Geography of Ancient Greece
The ancient Greeks were fascinated by geography. In fact, the word geography was first spoken by these people. The word comes from two Greek words gaia, meaning "the earth," and graph, meaning "a drawing or a picture." The Greeks wanted to find out all they could about the "earth picture," or geography, of their land.
The Land of Greece
Present-day Greece occupies a large peninsula on the southern edge of Europe. This peninsula the Balkan Peninsula curves south and east into the Mediterranean Sea toward a part of Asia called Asia Minor, or "Little Asia." Today the country of Turkey fills Asia Minor. Turkey and Greece are separated by an island-dotted arm of the Mediterranean called the Aegean (ih»JEE»uhn) Sea.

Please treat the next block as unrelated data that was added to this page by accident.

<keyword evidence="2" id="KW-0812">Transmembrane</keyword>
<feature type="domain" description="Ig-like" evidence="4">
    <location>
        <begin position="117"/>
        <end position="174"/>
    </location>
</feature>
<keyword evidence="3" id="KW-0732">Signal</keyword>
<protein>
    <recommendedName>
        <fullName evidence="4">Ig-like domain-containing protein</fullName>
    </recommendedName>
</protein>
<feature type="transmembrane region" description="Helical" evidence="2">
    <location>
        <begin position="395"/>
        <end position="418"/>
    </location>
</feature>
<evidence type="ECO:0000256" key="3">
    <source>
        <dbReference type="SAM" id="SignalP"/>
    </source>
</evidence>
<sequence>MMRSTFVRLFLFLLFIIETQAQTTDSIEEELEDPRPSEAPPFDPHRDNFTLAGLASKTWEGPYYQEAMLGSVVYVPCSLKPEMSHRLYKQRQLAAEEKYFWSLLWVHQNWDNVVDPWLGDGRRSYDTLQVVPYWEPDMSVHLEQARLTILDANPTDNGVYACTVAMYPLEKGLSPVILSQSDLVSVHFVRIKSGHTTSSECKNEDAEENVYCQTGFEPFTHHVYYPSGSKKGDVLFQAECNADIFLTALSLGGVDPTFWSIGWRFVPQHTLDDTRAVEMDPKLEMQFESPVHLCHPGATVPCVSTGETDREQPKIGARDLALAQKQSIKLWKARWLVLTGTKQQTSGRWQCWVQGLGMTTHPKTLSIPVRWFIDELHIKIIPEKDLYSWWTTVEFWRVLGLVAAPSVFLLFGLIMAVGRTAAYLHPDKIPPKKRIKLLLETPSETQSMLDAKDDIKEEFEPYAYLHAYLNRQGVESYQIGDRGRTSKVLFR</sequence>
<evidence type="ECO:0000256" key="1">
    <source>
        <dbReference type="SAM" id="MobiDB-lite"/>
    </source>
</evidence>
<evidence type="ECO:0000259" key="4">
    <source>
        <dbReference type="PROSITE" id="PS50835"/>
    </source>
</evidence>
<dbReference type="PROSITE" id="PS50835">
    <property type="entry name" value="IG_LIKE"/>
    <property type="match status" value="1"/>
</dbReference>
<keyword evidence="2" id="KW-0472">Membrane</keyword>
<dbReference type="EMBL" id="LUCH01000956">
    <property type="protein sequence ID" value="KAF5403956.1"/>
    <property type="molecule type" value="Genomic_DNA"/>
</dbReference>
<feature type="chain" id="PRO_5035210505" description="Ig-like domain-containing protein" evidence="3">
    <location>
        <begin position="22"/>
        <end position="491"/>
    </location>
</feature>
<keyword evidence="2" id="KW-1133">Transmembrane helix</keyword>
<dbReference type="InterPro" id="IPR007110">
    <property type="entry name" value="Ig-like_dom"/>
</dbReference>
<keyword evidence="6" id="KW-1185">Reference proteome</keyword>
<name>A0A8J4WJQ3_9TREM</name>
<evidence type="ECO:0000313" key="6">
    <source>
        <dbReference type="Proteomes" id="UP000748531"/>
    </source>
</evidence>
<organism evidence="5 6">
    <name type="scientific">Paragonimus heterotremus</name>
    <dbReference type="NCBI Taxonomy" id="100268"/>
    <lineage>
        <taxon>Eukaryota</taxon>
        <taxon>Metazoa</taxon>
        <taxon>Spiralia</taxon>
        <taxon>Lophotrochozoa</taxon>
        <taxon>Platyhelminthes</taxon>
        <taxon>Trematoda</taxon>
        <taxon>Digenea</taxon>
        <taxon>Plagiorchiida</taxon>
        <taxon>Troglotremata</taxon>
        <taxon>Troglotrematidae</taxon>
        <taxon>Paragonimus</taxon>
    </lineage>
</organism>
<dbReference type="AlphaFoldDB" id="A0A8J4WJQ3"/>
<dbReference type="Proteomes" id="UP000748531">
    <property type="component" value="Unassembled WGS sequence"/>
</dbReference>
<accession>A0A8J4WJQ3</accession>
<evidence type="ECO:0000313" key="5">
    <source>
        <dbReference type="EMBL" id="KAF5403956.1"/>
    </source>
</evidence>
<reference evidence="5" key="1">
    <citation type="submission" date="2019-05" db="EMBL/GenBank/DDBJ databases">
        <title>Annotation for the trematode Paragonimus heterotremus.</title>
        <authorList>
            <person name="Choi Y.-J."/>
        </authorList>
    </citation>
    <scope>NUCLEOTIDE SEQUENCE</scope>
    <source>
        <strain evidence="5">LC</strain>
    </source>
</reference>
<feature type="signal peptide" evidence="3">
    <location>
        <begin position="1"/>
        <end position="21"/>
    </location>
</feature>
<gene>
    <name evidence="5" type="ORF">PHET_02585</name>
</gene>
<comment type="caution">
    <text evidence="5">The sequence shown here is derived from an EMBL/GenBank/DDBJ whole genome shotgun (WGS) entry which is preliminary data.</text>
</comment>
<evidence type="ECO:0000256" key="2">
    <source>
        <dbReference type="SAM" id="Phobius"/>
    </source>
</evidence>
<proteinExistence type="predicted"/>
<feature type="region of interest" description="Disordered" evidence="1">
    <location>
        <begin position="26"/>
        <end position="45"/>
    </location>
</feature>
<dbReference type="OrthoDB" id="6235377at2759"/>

West of present-day Greece is the Ionian Sea. To the south is the Mediterranean. These seas cut deeply into Greece, nearly splitting it in two. The southern part, called the Peloponnesus (peh«luh»puh»NEE»suhs), is connected to the rest of the mainland by a small strip of land, or isthmus (lS»muhs). Surrounding Greece are as many as 2,000 islands. The largest of these islands is Crete, located southeast of the Greek mainland.
Ancient Greek settlement was not limited to the land we call Greece today. Instead, early settlement spread across the Aegean, Ionian, and Mediterranean seas. Colonies thrived on several islands and on the coasts of northern Africa, Spain, Italy, and Asia Minor.
Where is Greece located?